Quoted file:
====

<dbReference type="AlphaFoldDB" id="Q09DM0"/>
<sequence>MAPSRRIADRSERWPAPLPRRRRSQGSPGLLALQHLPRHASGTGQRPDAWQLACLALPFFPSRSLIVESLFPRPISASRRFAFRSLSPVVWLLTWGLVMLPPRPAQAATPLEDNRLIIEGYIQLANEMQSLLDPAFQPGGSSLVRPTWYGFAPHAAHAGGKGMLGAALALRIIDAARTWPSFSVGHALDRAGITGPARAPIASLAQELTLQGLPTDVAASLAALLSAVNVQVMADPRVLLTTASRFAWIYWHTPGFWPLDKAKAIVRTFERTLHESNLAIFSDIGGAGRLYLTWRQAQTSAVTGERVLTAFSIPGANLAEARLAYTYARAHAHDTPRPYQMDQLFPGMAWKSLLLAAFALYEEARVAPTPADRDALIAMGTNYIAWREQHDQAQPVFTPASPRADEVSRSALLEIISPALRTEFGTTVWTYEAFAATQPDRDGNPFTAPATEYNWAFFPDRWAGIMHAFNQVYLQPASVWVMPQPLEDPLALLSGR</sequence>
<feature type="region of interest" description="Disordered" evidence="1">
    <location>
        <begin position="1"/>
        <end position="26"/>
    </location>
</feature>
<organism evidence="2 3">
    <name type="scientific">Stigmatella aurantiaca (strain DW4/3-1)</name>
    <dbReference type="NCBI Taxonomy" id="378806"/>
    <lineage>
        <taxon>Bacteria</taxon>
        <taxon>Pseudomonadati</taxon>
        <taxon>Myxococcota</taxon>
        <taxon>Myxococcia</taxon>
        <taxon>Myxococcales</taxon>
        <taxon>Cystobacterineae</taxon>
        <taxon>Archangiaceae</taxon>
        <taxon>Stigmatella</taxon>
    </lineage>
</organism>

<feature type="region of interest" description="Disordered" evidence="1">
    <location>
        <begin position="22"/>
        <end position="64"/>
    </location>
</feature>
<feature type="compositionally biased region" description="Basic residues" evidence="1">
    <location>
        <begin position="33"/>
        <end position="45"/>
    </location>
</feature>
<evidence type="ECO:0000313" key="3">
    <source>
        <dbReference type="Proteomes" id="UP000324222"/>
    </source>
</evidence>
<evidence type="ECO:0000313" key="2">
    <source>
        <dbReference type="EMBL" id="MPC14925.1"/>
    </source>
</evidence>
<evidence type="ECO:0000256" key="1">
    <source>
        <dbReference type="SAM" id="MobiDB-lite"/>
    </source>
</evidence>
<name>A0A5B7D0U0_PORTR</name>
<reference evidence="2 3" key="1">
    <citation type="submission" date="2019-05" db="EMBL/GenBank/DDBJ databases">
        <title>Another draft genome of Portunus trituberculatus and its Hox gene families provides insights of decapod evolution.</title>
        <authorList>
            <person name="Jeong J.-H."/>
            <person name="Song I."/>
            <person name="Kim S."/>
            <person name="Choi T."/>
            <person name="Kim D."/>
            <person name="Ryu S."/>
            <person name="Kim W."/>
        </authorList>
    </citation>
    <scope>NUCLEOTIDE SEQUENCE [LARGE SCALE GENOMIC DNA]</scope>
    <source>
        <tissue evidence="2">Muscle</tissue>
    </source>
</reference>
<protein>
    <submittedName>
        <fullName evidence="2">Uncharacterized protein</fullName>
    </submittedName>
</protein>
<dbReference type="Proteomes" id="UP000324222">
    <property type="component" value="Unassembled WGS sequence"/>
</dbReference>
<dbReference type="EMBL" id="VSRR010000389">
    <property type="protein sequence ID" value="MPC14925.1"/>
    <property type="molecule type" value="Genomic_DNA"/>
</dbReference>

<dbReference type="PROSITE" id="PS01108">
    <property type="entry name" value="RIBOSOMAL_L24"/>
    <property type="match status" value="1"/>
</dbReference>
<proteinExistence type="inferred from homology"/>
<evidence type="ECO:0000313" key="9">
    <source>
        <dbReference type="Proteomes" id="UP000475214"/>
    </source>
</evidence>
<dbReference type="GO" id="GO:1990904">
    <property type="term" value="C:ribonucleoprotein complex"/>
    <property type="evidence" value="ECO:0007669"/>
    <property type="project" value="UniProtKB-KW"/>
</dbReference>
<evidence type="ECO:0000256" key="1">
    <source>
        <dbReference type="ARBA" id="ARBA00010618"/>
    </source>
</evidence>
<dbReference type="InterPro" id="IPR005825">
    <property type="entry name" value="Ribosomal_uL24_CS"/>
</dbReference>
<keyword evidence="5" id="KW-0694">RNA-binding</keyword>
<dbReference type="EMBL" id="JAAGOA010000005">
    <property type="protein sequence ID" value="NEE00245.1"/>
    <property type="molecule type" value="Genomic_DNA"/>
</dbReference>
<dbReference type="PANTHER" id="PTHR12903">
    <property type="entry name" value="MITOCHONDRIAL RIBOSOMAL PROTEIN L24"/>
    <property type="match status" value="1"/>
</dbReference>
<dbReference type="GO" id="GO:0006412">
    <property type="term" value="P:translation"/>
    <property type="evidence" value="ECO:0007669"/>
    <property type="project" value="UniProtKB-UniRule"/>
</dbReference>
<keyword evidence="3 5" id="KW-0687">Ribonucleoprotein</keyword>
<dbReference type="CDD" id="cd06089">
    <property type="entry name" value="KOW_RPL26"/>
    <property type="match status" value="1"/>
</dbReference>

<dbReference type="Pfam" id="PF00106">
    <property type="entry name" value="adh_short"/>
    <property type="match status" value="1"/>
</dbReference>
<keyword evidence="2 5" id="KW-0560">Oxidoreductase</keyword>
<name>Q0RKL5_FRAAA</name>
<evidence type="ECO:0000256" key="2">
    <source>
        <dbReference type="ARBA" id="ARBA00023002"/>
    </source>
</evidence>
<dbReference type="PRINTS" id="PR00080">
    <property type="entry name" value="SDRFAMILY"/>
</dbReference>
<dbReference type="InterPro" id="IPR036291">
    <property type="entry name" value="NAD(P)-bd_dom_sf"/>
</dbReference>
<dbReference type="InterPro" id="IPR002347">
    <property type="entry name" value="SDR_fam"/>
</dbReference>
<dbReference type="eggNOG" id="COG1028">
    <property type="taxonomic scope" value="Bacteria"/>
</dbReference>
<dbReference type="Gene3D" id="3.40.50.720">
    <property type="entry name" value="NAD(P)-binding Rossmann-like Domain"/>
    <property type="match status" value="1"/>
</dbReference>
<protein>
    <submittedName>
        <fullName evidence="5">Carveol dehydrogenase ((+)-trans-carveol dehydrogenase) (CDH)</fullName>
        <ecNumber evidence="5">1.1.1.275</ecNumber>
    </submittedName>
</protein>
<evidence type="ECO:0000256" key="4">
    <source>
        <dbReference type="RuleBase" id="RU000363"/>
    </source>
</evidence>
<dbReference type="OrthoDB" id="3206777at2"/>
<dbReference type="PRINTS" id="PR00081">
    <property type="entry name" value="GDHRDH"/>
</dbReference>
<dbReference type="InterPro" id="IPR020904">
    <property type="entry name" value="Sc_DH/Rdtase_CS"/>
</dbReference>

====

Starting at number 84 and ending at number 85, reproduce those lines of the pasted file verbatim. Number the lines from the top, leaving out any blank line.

</dbReference>
<proteinExistence type="inferred from homology"/>